Louder Really Is Better

When we record digital audio, the computer helpfully shows a picture of what it looks like. But most musicians are more interested in music than waveforms, so if it vaguely looks “alright” we tend to concentrate on getting the song in tune and in time with the right lyrics.

We tend to find out most of the technical stuff by trial and error. For instance our ears tell us pretty quickly that if we record music too loud it distorts and sounds horrible. The waveform meanwhile starts to look like this:

If you look closely, instead of the usual spiky peaks, some waves are squared-off at the top and bottom. Engineers call it ‘clipping’. Any fool with a computer soon learns that you have to pull down the fader a bit so that the loud bits don’t sound distorted.

Back in the days of analogue there was an equally obvious reason not to record too quietly either: your recordings got drowned out by tape hiss. So the skill lay in getting your music onto the tape as loud as possible without it actually distorting. so as to drown out the background noise.

But I fondly imagined that with digital – now tape hiss was a thing of the past – then keeping the levels high didn’t matter any more.  I started recording my demos at nice low levels so as to avoid any possibility of clipping. As a result my waveforms looked like this:

What does it matter how loud you record when it’s all nice clean 16 bit digital audio, I used to say smugly. Until one day an audio engineer finally explained in mind-numbing detail what 16-bit actually means.

Almost all of it went over my head apart from this one vital fact: a digital audio file “describes” soundwaves in a series of, erm, bits. So a 16-bit audio file describes the dynamic range from silence to full volume with sixteen bits. And you can draw those bits as a series of lines like this:

It then became clear that my recordings were actually only using half of the available bits : the top eight were describing nothing at all. So in fact I was recording in low quality 8 bit audio which is, as we know, A Bad Thing.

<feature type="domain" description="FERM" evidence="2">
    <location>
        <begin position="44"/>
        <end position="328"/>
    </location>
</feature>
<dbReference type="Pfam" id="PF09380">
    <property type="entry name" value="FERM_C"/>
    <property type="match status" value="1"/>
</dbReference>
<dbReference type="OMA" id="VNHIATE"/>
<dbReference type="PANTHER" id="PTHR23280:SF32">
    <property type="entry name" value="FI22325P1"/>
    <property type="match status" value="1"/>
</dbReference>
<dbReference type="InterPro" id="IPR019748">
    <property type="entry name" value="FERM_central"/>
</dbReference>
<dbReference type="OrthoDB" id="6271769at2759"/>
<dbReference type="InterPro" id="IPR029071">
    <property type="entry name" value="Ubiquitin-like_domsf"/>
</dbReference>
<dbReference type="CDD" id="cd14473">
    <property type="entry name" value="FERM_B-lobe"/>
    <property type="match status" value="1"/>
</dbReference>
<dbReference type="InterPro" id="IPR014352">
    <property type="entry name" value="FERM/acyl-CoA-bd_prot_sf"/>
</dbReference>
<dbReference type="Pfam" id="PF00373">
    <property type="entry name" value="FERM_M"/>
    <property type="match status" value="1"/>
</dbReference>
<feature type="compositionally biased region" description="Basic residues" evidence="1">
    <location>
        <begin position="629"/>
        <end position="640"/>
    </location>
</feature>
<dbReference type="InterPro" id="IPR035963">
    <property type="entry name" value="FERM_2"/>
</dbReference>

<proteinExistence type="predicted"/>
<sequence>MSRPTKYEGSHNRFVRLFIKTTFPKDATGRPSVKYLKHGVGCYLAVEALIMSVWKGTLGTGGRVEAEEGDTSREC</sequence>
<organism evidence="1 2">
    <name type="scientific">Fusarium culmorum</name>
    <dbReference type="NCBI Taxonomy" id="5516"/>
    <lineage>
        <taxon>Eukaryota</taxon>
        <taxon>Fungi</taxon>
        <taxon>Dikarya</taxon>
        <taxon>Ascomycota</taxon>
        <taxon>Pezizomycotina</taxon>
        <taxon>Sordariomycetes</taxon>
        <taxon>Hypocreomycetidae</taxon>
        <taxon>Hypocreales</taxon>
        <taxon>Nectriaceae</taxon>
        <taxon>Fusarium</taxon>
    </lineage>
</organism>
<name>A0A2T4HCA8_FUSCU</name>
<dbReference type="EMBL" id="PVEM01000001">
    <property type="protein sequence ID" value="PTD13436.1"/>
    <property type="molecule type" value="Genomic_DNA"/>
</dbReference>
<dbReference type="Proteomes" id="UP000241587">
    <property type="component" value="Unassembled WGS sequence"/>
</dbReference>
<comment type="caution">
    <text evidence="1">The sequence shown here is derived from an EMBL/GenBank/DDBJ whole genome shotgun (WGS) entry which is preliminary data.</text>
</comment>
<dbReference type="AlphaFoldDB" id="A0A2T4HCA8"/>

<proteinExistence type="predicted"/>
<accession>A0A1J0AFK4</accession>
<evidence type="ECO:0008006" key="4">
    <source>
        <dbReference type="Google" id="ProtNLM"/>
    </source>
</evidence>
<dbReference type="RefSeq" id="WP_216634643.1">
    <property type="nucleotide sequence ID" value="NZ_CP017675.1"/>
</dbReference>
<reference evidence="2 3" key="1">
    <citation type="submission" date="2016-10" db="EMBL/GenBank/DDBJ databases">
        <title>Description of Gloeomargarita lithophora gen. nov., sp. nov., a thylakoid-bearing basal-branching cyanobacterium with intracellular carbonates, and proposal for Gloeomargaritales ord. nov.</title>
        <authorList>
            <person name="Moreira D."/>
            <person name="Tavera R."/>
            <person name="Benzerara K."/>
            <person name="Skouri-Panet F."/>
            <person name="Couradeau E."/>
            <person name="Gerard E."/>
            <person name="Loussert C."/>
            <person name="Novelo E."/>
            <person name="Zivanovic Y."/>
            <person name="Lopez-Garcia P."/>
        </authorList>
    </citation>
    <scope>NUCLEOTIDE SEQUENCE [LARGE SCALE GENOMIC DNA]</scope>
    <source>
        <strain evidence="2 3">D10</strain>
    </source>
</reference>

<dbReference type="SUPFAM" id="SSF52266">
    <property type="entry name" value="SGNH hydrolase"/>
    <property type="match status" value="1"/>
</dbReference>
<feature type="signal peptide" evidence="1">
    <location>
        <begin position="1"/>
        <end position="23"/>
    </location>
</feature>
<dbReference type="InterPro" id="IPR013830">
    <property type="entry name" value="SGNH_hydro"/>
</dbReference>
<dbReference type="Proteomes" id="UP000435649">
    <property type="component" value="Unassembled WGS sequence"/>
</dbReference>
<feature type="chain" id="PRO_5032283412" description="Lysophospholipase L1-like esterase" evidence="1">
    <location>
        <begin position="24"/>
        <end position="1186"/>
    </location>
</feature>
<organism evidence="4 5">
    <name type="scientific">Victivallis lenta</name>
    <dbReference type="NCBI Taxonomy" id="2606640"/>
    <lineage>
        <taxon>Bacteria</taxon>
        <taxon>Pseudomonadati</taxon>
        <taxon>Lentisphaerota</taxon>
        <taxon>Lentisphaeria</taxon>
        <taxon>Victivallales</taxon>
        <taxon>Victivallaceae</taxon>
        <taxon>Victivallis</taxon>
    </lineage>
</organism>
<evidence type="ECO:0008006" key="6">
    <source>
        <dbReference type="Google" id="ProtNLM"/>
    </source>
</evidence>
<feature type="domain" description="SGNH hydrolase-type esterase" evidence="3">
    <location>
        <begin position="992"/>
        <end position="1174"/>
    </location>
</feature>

Even if you’ve recorded your audio at too low a level, it’s still worth pushing it up afterwards as high as it’ll safely go, using the “Normalize” function in your editing software. Here’s that same audio file after being normalised:

Normalising doesn’t improve the quality of your original recording, but it will improve the results of any further processing such as converting to Mp3 or adding EQ/compression etc. It’ll also increase the output level of your sound file.

Which is all a long way of saying:
1) The higher level you record at, the higher your sound quality
2) Normalising the recording afterwards will give you better quality, louder Mp3’s

Tom Robinson

London-based broadcaster & songwriter, born 1950. His best known songs are 2-4-6-8 Motorway, Glad To Be Gay and War Baby; he has also co-written songs with Peter Gabriel, Elton John, Dan Hartman and Manu Katché. Read More...


  1. I’m not sure this is correct. If you go onto the soundonsosund.com mastering forum, there is a different point of view.

    Track your levels at an average level(avoiding peaks)

    When playing back tracks for the mix, it is also important to not let the individual track levels go anywhere near the red. Keeping it below -6db on each instrument. Even on playback you can introduce subtle digital distortion.

    When you mix down to stereo L-R keep the levels quite high, but not fully up to 0db, maybe -3db